3. Reinforcements Forwarded

The 7th June statement is incomplete, as it does not cover the entire period in question. On 10th June all further reinforcements were ordered to the Bermuda Hundred, and a statement enumerates that 42,469 troops had been sent to Grant in the field or via Fredericksburg (excluding troops sent to Washington or the Bermuda Hundred). This excludes a number of batteries forwarded etc., and thus should be regarded as a low estimate.

4. Smith

There are no official sources for the strength of the forces Smith brought to Grant. Smith's forces consisted of the HQ of 18th Corps, 4 from the Army of the James' 6 divisions (2 each from 10th and 18th), Smith's HQ cavalry squadron and 4 batteries of 4 guns. Mostly his communication to Halleck is quoted:

My command consisted very nearly of 16,000 infantry, sixteen pieces of artillery, and one squadron of cavalry of about 100 men.
The monthly return is missing the two 10th Corps divisions transferred to Smith. It lists Smith's two 18th Corps divisions that moved to Grant as 8,357 PFD (apparently excluding extra duty). Thus with two other (weaker) divisions, and a small cavalry squadron, 16,000 is a conservative figure, but reasonable.

5. Losses by Discharge

It must be questioned why discharges should not be counted. The better accounting method is to count them, but include them in non-battle casualties.

In the winter of 63-4 it was reported that the AoP stood to loose upto just over 20,000 troops by discharge prior to 31st August 1864. This assumed no casualties and no reenlistments (kudos to Saphroneth for finding it)

The 2nd Corps reported all discharges in May and June, as per a general order. They total 2,137 over this period. However, this period is longer than the period in question. Of the regiments listed, the 4th Maine, 42nd NY, 70th NY, 72nd NY, 74th NY, 26th Pennsylvania, 8th Ohio, 1st Delaware and Bty A, 1st RI mustered out after crossing the James. These total 857, leaving the total loss by discharge for 2nd Corps north of the James at 1,280.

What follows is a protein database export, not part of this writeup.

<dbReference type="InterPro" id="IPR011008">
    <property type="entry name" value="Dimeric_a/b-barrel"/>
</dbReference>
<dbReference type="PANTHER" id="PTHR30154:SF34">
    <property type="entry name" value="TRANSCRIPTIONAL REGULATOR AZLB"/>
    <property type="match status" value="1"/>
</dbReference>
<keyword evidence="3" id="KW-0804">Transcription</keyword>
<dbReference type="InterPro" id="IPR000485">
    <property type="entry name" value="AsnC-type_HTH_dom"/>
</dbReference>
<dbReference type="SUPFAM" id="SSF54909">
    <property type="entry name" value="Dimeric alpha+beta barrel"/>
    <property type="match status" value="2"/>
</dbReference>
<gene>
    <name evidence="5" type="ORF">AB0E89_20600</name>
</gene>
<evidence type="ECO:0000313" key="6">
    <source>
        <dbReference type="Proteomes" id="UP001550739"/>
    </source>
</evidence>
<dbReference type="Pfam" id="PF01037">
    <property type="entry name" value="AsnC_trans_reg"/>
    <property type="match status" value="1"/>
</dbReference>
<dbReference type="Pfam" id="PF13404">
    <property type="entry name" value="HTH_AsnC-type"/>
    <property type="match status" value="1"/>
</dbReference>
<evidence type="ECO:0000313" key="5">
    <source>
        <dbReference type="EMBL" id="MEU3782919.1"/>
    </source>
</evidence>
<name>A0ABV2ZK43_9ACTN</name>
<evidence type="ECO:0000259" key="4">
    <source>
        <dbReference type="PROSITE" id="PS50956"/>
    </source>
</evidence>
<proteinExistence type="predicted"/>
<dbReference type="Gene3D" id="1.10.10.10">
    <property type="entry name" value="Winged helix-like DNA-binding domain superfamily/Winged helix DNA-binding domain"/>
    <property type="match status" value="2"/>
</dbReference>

The 6th Corps also reported their discharges, and helpfully placed dates on the table. They lost 998 north of the James.

No table for the 5th Corps has been located. The regiments lost by discharge during this period were (those in brackets continued to serve as units after discharging those who didn't re-enlist):

  • 1st Division: 9th Massachusetts
  • 2nd Division: (11th Pennsylvania - went Veteran in January), 83rd NY, (1st Maryland)
  • 3rd Division: (Pennsylvania Reserves, reorganised as brigade)
  • 4th Division: 14th NYSM, (2nd Wisconsin, veterans formed 2 coy bn)
The 9th Corps had only one regiment have their term expire, the 79th NY Highlanders. They generally re-enlisted, and on 11th June discharged the 17 men who had not re-enlisted.

It is immediately clear that the 20,000 figure is completely fallacious. The 2nd, 6th and 9th Corps lost 2,295 by expiration of enlistment north of the James. To reach 20,000 then the 5th Corps must have discharged 17,705 - a ridiculous figure.

The 5th Corps had the weak Pennsylvania Reserve Division reorganise into a strong brigade, with (according to the history) ca. 1,200 mustering out.

The 9th Massachusetts history has the muster list lists 383 on the list discharged on 21st June, 1864. The history of the 83rd NY has 92 leaving the field. The roster of the 1st Maryland has 62 discharged on 23rd May, 1864. The roster of the 14th NYSM lists 132 discharged on 6th June, 1864. The 2nd Wisconsin had 215 mustered out. The 11th Pennsylvania converted to a veteran regiment in January 1864, and hence lost little to none.

This gives a maximum of 2,084 mustering out. Unfortunately for most regiments only roster data (i.e. aggregate present and absent) is available, and the actual loss to the army would be less. However, if you accept it then the grand total that mustered out north of the James is 4,379. This figure is less than a quarter of what Young claimed.

6. Campaign Strength and Discussion

The total of the starting strength of the AoP, 9th Corps, reinforcements and Smith's command is 201,213.

At most only 4,379 were discharged in this period, making it a much less minor manpower drain than claimed. Almost all of these discharges were south of the North Anna. It is not appropriate to remove them from the strength, except as another category of casualties. Otherwise we'd have to consider that Breckinridges' and Early's commands were detached to the Shenandoah, and Hoke's to the James before Grant crossed the James, and no-one would except the argument that they should be counted.

Young's argument is clearly flawed. He has gone to great lengths to boost the rebel numbers, finding 66,140 with Lee on the 5th May, and adding 25,495 in units that joined Lee and an estimate of 4,565 in returning convalescents etc. to total 96,200. However, he then does not act with the same zeal in locating Federal units, and to be fair that was not what his study was about. In fact, he is sloppy and undercounts the Federal strength be several means. We can state with a reasonable degree of certainty that Young has managed to exclude nearly 40,000 men from the Federal count. The true force ratios are roughly 201,213 : 96,200 north of the James, or 2.1 : 1.